Yesterday, one of the top free-agent starting pitchers came off the board. The remaining starters on the market could find themselves a home rather quickly. But, will the Baltimore Orioles capitalize on any of them?
Pitchers and catchers will begin trickling into Ed Smith Stadium in two days. One guarantee the Baltimore Orioles have at the moment is who their numbers one-and-two are. The other is that their lack of starting pitching will be covered most frequently throughout the spring.
A highly covered topic indeed, and rightfully so.
Dating back as far as I can remember, there have always been questions and concerns about the rotation. As much as they enjoy waiting out the market, it’s an oddity that the front office sits two days before camp opening, with two guaranteed starters.
I’m an advocate for holding out hope until the last second, though. There’s still plenty of starting pitching on the market right now. And, who knows, maybe an in-house candidate or two will have a semi-decent season. However, there’s no doubt the rotation would drastically improve with a free-agent signing – or two.
The key here is the length of any potential deal.
The length of the contract
We could begin to see pitchers start accepting deals after Yu Darvish‘s six-year, $126MM deal was agreed upon yesterday. That deal could potentially cause the domino effect. Although, it may not mean anything for a team that doesn’t enjoy handing out long-term contracts.
It’s no secret that the Orioles frown upon signing free-agents to long-term deals. Over the last ten years, only two free-agents have signed a three-year or longer contract.
More from Orioles News
- Baltimore Orioles Sign RP Mychal Givens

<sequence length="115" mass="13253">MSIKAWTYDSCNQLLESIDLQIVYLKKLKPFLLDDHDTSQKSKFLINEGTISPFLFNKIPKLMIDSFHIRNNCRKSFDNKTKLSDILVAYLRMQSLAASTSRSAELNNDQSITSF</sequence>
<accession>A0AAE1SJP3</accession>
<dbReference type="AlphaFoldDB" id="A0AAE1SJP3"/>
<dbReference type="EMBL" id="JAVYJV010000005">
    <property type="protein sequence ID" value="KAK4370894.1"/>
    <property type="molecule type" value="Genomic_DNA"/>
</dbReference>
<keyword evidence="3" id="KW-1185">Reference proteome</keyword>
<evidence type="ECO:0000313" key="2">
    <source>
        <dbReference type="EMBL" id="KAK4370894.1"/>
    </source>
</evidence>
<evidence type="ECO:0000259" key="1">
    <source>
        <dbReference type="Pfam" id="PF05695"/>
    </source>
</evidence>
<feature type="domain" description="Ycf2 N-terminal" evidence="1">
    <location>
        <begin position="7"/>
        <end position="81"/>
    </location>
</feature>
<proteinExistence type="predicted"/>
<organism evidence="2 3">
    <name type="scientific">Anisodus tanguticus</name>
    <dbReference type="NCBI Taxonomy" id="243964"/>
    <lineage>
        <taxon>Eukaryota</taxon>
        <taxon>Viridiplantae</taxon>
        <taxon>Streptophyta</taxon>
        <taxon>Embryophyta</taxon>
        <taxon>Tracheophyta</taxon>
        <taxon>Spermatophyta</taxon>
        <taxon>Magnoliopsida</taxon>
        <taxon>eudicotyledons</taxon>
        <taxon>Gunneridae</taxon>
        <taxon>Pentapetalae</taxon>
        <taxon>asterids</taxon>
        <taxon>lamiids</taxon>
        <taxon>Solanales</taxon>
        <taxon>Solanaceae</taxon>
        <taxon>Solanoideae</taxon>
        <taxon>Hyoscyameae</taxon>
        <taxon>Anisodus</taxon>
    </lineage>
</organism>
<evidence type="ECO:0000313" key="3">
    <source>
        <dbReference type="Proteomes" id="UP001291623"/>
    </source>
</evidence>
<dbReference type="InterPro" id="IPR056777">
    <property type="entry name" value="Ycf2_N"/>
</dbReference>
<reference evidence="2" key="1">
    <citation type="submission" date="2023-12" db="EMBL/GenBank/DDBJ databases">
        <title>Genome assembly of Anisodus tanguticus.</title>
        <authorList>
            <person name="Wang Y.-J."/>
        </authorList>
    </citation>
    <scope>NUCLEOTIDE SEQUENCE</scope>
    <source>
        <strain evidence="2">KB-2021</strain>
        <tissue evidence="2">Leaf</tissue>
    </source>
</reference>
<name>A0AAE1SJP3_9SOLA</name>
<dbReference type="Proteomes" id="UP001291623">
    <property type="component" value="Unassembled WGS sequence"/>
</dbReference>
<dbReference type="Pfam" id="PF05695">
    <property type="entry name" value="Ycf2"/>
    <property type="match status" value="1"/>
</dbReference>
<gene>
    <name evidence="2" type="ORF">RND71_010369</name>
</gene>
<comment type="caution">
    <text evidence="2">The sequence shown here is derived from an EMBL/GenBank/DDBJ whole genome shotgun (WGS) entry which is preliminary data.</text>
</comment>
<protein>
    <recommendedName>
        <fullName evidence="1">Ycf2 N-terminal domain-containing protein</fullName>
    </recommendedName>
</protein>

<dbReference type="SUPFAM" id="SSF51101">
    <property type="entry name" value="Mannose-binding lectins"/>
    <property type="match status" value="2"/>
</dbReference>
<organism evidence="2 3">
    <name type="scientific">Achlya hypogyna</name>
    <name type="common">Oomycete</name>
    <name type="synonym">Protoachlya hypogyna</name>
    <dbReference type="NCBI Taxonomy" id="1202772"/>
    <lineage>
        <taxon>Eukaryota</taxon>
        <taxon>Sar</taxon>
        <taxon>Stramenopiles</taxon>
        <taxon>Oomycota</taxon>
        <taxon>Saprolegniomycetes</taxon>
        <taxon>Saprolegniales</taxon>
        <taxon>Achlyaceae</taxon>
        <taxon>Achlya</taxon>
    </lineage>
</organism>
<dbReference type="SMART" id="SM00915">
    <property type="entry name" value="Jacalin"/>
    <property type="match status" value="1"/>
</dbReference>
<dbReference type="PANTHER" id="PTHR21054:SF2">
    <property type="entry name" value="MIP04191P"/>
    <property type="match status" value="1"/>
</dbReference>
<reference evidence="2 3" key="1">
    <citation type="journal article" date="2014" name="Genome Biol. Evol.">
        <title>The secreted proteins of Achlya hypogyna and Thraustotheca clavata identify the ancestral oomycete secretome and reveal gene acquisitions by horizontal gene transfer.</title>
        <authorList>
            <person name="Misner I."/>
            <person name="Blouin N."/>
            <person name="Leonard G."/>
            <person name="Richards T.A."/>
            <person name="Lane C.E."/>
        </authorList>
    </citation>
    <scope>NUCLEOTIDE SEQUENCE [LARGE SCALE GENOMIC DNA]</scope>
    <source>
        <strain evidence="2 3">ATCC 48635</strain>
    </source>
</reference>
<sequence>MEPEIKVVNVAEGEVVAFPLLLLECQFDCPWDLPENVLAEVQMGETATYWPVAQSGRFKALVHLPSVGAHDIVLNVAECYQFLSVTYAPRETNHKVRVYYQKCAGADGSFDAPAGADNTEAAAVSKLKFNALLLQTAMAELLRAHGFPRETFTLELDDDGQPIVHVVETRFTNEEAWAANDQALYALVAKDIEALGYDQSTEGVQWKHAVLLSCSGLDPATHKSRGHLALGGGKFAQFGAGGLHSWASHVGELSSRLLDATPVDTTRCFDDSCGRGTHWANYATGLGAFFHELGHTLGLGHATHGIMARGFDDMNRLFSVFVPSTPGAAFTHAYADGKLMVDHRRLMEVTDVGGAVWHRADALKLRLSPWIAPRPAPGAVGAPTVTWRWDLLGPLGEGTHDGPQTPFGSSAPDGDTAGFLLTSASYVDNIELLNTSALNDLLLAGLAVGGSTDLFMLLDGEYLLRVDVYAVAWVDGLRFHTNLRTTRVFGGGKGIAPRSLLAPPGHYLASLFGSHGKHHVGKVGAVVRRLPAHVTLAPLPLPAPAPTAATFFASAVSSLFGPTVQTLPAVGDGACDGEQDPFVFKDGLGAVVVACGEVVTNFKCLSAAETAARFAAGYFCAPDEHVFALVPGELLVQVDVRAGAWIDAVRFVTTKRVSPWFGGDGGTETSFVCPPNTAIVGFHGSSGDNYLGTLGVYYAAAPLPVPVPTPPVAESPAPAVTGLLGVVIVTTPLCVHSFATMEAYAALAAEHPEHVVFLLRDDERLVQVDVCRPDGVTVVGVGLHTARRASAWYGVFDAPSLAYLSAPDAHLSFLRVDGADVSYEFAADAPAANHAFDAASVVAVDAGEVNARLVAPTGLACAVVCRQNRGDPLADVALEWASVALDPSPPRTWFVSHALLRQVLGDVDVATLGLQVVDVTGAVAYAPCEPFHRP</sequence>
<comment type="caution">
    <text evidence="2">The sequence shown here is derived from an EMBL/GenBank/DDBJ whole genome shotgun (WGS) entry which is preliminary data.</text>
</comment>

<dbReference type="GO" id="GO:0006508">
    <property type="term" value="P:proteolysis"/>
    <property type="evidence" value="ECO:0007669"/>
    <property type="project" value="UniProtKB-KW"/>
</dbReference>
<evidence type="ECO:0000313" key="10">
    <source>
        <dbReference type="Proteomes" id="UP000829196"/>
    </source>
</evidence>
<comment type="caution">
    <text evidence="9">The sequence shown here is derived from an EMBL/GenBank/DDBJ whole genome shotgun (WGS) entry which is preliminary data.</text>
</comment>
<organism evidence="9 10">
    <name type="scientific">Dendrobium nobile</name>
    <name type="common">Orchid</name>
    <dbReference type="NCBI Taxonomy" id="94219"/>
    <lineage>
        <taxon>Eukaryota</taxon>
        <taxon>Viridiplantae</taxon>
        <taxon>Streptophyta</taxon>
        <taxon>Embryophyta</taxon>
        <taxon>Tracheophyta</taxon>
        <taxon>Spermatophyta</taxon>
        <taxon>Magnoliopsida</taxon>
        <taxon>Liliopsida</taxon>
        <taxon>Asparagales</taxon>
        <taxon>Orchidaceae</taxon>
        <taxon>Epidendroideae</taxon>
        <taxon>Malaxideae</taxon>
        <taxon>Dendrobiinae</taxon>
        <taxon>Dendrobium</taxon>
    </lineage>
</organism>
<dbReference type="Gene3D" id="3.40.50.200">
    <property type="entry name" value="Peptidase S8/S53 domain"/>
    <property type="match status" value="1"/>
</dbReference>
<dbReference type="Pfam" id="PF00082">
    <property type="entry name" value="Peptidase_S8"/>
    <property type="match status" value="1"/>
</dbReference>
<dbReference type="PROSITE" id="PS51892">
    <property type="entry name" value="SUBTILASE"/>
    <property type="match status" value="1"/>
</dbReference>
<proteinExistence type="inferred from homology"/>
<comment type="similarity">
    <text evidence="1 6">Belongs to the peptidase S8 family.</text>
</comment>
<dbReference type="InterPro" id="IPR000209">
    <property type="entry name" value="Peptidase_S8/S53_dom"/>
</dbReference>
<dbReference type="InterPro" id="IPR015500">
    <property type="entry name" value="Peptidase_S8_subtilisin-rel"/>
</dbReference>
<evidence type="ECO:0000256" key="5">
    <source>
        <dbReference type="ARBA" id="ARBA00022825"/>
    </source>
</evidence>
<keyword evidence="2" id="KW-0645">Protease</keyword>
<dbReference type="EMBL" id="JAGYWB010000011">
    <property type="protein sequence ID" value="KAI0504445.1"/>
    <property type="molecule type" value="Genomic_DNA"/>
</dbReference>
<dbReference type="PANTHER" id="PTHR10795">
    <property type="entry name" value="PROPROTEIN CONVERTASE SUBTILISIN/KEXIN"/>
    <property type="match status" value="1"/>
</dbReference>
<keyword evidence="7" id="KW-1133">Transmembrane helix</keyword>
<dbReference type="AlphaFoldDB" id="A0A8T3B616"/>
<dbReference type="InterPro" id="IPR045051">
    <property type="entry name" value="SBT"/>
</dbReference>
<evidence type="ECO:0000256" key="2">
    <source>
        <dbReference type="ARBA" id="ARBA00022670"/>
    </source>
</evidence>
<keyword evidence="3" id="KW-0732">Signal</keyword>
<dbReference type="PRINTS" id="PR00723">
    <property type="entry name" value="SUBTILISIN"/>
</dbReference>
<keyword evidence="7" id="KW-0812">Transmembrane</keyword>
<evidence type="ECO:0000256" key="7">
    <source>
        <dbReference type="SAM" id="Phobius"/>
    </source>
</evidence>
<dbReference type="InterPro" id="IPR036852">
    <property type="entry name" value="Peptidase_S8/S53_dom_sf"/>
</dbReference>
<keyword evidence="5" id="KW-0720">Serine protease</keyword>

- Gunnar Henderson: Destroyer of Four-Seam Fastballs
- Which Current Baltimore Orioles Pitchers Have the Best Curveballs?
- Orioles News: Should the O’s Pursue Eovaldi? + More MLB News
- Should the Baltimore Orioles Consider Signing Nathan Eovaldi?
What’s even rarer is a four-year deal for a starting pitcher.
In franchise history, only two free-agent starters signed four-year deals with the club. One, of course, is Jimenez. The other is right-hander Steve Stone.
On November 29, 1978, Stone signed a four-year, $760K contract with the Orioles. Stone only played out three-of-the-four years, though. After dealing with tendinitis in 1981, Stone retired the following season. Although, he was a Cy-Young winner in 1980, pitching to a 25-7 record and an ERA of 3.23.
Long-term contract demands
Of the top starting pitchers on the market, they all have at least one thing in common. They all want long-term deals.
Because of the length of those potential contracts, I’d expect the Orioles to stay far, far away. However, there are a few names on the market that wouldn’t mind a lesser deal.
Not to mention, the team wouldn’t have to pay a pitcher $20MM+ per year.
The latter mentioned aren’t flashy guys by any means. They probably won’t throw a no-hitter anytime soon, and they more than likely won’t win 20 games. But, they come with a cheaper salary, for a shorter period. They have the potential to improve a rotation that was abysmal in 2017 and they – at the very least – give the team a fighting chance. Trying and failing is much better than not trying and failing.